Historically, there’s always been something about surfing that draws ne’er-do-wells and degenerates into its ranks.
It could be the pastimes countercultural roots or the freewheeling hedonism the lifestyle encourages. Or perhaps it’s the simple fact an obsession with chasing waves around the world ain’t exactly conducive with traditional modes of employ. Whatever the reason, everywhere in the world, crime and sliding on waves have gone hand in hand since time immemorial.
To examine this enduring duality, over the coming weeks we’ll be running a series of online features profiling some of the most notorious surfing criminals.
Now, we’re not talking about the petty ones, the small-time drug dealers or that weird bloke at your local break who is rumoured to be on the run after a spate of crimes committed somewhere up-country. Nope, here, we’ll be focussing on surfers who’ve thrown themselves head first into a life of crime; drug runners, conmen, hackers and more, who’ve made a life jolling around the world off the back of their black-market winnings.
To kick things, it’s Ross Ulbricht, AKA Dread Pirate Roberts.
In 2015, 33-year-old Ross Ulbricht was arrested by plainclothes FBI agents while tapping away at his laptop in a quiet corner of a San Francisco library. Two years later, he was sentenced to life without parole in federal prison. His crime? Founding the infamous dark web market place ‘Silk Road’, which allowed users to freely trade in everything from heroin to hitmen. The rap sheet of chargers that eventually saw him banged up included money laundering, computer hacking, and conspiracy to traffic narcotics but before the cops got him, Ulbricht had reportedly enjoyed an illustrious lifestyle as a travelling surfer.
He’d first tried the sport of kings as a kid during seasons spent in Costa Rica, where his parents owned an eco-retreat. “He would go out surfing, and I’d be on binoculars and say, ‘Get in here now,’” his mother recounted to Rolling Stone magazine. “Because he’s so enthusiastic, sometimes he’s a little too fearless.”
Ulbricht excelled in high school and won a full scholarship to study physics at Texas University, where he spent a few years strolling around campus barefoot, gobbling psychedelics and talking about eastern philosophy. Immediately after the, he won another scholarship to do a masters in materials science and engineering at Penn State. It was here that he first developed his interest in libertarianism; a school of political thinking concerned with removing as much power from governments as possible and letting market forces run the world. The seeds of an idea that would later come to define his life had been planted and as soon as he graduated, he started work on the early iterations of ‘Silk Road’. After a year of non-stop programming, Ulbricht’s dreams of creating an online market place, where anyone could buy and sell anything with complete anonymity, were realised. Unsurprisingly, criminals around the world jumped at the chance to peddle their wares on a platform with all the user experience perks of Amazon and Ebay and the site took off overnight.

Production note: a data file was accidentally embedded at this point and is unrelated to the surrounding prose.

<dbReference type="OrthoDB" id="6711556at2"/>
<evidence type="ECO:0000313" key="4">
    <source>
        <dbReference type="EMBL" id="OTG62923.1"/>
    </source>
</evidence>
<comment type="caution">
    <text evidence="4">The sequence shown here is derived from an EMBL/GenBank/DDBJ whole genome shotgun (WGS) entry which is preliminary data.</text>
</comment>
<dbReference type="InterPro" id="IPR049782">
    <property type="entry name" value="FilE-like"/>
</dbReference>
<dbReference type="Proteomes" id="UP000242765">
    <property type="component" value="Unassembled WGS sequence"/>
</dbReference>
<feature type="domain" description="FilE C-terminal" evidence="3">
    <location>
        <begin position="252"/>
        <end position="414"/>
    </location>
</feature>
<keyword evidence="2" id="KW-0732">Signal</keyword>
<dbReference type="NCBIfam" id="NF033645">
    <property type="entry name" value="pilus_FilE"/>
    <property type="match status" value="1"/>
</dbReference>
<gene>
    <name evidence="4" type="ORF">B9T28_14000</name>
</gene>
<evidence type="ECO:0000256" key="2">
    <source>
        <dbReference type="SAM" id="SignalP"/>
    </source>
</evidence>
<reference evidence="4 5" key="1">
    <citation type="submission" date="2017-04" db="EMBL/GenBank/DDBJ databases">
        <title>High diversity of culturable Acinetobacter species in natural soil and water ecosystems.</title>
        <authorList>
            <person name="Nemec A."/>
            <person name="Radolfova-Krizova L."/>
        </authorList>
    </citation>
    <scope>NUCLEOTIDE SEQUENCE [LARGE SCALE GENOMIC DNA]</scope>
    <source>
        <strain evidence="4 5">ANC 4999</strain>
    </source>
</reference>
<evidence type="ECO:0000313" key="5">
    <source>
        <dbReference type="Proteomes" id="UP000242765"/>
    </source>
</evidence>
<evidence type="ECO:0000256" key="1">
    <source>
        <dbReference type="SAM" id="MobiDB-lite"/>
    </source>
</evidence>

In late 2011, with the platform’s user base still growing rapidly, Ulbricht moved to Bondi Beach, where he surfed and coded his days away, hauled up in his sister’s house. Stints living in LA and Texas followed, interspersed with regular surf trips to tropical locales around the world including Thailand and Costa Rica.
“Looking just like every other backpacker trekking through the islands around the Pacific Ocean, he stayed in youth hostels and ate noodles from roadside vendors.” writes Nick Balton in his book about Ulbricht’ life. “The only difference between him and the throwaway friends he met along the way was that they were mostly broke college students exploring the world before they moved back to America or Europe to get a job and settle down. Whereas Ross was surreptitiously running the biggest drug-dealing Web site in the world and was personally worth millions of dollars.”
Indeed, by the time he was arrested in 2015, Ulbricht had reportedly accrued a fortune of $420 million from commissions on Silk Road transactions. There are allegations that he spent a fair whack of these takings on hiring hitmen to kill his enemies, however, they were never proven in court. “While portraying himself as a champion of ‘freedom’ on the Silk Road website, opposed to the use of any kind of ‘force’ against others, he was, in fact, a quite ruthless criminal,” claimed the US Attorney General who lead the prosecution.
Ulbricht’s family and friends have been campaigning ever since his conviction to have his sentence overturned on the grounds that life imprisonment is unthinkably harsh for a series of non-violent convictions. As of this year though, all possible appeal channels have been exhausted, meaning in all likelihood he’ll spend the rest of his days behind bars. His only hope now is a pardon from president Trump. You can read more about the campaign to make that happen on freeross.org/
Cover photo: Julia Vie